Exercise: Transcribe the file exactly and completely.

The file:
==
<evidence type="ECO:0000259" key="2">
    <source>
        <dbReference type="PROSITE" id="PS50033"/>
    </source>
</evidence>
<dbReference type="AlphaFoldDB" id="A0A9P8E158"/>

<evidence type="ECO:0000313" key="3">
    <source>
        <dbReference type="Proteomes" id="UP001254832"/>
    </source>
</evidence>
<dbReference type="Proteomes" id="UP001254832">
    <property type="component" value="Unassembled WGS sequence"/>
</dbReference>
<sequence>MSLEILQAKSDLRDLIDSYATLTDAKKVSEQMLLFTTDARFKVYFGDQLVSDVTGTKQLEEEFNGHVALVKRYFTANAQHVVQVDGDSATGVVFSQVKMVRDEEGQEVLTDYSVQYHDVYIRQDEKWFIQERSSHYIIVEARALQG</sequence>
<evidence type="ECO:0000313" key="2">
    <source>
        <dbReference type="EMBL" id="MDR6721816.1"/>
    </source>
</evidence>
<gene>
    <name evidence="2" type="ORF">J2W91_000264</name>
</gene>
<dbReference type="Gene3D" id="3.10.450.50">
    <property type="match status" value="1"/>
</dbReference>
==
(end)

<evidence type="ECO:0000259" key="2">
    <source>
        <dbReference type="PROSITE" id="PS50033"/>
    </source>
</evidence>
<dbReference type="AlphaFoldDB" id="A0A9P8E158"/>

<evidence type="ECO:0000313" key="3">
    <source>
        <dbReference type="Proteomes" id="UP001254832"/>
    </source>
</evidence>
<dbReference type="Proteomes" id="UP001254832">
    <property type="component" value="Unassembled WGS sequence"/>
</dbReference>
<sequence>MSLEILQAKSDLRDLIDSYATLTDAKKVSEQMLLFTTDARFKVYFGDQLVSDVTGTKQLEEEFNGHVALVKRYFTANAQHVVQVDGDSATGVVFSQVKMVRDEEGQEVLTDYSVQYHDVYIRQDEKWFIQERSSHYIIVEARALQG</sequence>
<evidence type="ECO:0000313" key="2">
    <source>
        <dbReference type="EMBL" id="MDR6721816.1"/>
    </source>
</evidence>
<gene>
    <name evidence="2" type="ORF">J2W91_000264</name>
</gene>
<dbReference type="Gene3D" id="3.10.450.50">
    <property type="match status" value="1"/>
</dbReference>